US Army awards Microsoft with $480 million HoloLens contract
Microsoft wins $480M contract to supply US Army with HoloLens.
US Army soldiers will soon wear Microsoft’s HoloLens AR goggles in combat
Earlier this year, Google decided not to renew a contract for Project Maven, a military A.I. program based on autonomous drones, after a letter objecting to it was signed was signed by more than 4,000 employees.
wowzers, Microsoft won a $480 million HoloLens contract for the US Army. 100,000 HoloLens devices for training and combat purposes
Microsoft is now in the increasing lethality business. I wonder what Hololens engineers feel about this?
Microsoft’s Hololens likely had the advantage of already having been explored as a military technology, both by the U.S. and Israeli armies.
Microsoft is neck-and-neck with Apple in the contest to be the world’s most valuable publicly traded technology company, and it just got a nice revenue boost, courtesy of the U.S. military.
The HoloLens, which is worn around the head and over the eyes, projects virtual images onto the real world.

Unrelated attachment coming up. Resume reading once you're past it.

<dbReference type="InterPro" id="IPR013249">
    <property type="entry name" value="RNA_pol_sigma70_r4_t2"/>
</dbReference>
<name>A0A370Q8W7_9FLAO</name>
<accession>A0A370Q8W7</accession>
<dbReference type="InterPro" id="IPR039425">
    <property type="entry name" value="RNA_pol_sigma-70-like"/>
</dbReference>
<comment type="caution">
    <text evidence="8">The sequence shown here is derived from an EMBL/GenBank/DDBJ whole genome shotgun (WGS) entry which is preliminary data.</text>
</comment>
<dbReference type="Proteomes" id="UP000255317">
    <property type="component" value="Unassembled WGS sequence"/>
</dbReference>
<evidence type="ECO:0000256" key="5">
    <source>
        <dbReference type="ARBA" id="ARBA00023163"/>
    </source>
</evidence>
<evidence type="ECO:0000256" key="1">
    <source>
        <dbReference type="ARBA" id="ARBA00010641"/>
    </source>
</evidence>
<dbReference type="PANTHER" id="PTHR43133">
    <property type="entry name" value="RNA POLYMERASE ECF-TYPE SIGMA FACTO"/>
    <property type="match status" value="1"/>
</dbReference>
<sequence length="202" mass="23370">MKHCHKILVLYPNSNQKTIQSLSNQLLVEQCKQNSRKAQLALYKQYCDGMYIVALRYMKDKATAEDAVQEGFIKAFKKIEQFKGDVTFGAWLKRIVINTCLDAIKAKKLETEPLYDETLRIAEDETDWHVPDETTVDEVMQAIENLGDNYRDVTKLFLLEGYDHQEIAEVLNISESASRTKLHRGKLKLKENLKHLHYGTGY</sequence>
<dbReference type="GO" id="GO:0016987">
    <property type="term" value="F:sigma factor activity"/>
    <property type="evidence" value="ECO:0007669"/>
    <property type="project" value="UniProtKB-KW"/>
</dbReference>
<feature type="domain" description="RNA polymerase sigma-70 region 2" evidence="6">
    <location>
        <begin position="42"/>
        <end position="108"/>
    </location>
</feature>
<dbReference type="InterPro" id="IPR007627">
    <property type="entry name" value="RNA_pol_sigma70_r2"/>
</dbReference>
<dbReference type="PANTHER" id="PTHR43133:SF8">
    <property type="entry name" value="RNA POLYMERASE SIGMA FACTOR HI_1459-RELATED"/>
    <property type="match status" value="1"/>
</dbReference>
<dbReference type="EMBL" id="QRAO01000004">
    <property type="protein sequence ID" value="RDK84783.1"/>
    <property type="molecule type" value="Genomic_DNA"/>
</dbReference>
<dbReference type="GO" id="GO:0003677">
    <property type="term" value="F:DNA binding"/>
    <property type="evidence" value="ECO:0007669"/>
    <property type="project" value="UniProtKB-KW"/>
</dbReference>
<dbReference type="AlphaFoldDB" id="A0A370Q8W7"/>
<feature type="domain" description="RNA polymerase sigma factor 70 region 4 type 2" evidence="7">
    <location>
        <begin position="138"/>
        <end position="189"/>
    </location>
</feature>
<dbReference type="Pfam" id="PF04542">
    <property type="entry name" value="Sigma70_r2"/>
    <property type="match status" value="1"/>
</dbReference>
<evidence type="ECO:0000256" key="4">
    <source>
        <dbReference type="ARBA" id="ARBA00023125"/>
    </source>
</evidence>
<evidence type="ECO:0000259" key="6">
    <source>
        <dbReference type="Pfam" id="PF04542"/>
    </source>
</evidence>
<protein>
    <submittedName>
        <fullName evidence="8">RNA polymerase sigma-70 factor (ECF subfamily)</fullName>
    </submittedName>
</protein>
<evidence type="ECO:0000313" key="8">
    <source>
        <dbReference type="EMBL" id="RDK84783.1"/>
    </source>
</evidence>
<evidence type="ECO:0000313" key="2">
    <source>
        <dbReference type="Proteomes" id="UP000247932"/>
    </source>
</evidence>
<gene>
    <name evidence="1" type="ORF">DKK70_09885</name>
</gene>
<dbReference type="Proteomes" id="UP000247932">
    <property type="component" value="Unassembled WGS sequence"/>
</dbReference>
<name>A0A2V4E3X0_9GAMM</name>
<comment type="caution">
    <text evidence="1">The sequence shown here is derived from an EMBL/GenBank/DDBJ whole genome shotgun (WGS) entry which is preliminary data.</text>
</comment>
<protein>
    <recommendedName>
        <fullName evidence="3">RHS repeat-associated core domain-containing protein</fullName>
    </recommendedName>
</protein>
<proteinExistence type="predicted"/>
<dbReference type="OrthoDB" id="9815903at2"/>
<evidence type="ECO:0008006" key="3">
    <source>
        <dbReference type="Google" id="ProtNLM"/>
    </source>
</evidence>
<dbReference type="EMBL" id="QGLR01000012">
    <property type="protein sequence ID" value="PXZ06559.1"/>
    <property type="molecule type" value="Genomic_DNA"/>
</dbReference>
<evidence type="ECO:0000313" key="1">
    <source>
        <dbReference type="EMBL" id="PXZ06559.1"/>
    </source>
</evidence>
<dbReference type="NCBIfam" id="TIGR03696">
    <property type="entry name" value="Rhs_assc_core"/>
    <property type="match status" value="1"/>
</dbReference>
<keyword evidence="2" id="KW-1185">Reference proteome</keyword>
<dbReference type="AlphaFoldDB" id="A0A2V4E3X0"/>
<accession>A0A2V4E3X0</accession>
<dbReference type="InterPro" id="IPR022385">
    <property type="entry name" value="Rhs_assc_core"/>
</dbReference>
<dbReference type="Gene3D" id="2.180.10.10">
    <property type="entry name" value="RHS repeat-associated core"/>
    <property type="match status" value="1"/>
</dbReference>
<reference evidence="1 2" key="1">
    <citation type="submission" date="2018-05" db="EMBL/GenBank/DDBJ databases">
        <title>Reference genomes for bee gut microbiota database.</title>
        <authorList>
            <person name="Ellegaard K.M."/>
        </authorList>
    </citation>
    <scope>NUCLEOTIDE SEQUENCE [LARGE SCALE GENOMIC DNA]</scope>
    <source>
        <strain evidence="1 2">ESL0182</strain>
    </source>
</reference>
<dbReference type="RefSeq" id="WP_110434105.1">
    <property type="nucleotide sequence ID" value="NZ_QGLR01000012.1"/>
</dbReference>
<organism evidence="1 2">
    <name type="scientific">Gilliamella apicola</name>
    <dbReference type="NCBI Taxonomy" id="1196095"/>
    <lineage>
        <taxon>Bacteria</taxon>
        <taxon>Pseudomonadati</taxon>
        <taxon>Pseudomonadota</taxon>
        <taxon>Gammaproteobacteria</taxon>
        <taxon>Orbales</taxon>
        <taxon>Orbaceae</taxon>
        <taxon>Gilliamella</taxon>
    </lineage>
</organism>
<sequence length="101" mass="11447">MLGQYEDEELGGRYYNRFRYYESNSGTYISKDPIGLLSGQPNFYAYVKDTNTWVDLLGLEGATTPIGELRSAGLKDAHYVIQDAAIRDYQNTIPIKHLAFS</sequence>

The US and Israeli army have begun testing it for training recruits.
Microsoft won a $480 million contract to supply the U.S. Army with 100,000 HoloLens headsets for combat missions and training, Bloomberg reports
A new contract, valued at $480 million, means that the Redmond, Washington, tech giant will soon be equipping American soldiers with its augmented reality Hololens technology.
Ford and Volvo use it for designing cars and Lowe’s, a hardware shop in the US uses HoloLens to help customers try out different paint colours on virtual walls.
The contract will help the army “increase lethality by enhancing the ability to detect, decide and engage before the enemy,” the US Department for Defense said.
A Microsoft spokesman said: “Augmented reality technology will provide troops with more and better information to make decisions.
The United States Army awarded a $480 million contract to Microsoft that will equip military personnel with prototype versions of HoloLens intended to increase “lethality, mobility, and situational awareness.”
The U.S. Army is buying 100,000 HoloLens goggles.
A $480 million contract, which could eventually lead to the military purchasing more than 100,000 augmented reality headsets, makes the Army one of Microsoft’s most important HoloLens consumers.
Amazon CEO Jeff Bezos, on the other hand, has defended his company’s work with the U.S. military.